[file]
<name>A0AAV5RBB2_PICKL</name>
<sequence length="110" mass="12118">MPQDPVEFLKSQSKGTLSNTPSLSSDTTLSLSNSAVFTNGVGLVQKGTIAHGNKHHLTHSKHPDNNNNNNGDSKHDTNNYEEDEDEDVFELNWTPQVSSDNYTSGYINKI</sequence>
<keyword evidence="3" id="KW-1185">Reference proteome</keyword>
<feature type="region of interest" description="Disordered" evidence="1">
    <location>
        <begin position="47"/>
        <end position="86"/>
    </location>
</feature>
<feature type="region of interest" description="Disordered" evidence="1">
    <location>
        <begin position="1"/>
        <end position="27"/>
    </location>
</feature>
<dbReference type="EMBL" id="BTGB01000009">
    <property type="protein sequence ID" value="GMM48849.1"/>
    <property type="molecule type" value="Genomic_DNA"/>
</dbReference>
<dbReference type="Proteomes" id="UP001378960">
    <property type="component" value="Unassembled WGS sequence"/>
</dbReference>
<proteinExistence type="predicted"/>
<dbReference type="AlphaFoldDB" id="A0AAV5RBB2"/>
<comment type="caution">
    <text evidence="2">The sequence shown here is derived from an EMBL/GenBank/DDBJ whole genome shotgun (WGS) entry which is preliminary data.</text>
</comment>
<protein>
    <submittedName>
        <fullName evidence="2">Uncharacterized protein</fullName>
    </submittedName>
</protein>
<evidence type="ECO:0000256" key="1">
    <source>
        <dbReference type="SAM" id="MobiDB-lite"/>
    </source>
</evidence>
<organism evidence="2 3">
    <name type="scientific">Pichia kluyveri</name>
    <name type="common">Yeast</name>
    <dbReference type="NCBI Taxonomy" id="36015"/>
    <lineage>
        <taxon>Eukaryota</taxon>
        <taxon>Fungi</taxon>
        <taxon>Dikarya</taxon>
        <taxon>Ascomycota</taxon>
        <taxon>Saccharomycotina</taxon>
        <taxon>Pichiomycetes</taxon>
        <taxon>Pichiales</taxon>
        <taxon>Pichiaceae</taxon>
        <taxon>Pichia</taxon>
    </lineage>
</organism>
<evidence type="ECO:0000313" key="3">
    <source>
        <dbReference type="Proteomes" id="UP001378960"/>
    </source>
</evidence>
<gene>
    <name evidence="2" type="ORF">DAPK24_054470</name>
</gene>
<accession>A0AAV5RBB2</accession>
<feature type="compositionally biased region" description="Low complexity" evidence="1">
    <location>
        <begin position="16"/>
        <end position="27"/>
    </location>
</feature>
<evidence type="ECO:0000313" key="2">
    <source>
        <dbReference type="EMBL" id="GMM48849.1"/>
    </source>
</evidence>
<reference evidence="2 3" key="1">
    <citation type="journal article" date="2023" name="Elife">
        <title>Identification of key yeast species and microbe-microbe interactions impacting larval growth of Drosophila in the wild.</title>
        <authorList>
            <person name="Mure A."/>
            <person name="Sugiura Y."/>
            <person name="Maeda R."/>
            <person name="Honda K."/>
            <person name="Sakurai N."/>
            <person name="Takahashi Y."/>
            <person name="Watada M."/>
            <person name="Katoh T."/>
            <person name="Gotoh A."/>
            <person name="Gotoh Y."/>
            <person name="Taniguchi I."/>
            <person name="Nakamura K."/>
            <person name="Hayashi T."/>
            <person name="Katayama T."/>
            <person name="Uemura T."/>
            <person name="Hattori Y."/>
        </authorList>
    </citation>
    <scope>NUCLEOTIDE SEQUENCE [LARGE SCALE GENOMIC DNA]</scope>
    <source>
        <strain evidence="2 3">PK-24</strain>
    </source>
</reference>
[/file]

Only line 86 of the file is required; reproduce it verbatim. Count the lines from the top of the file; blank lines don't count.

            <person name="Gotoh A."/>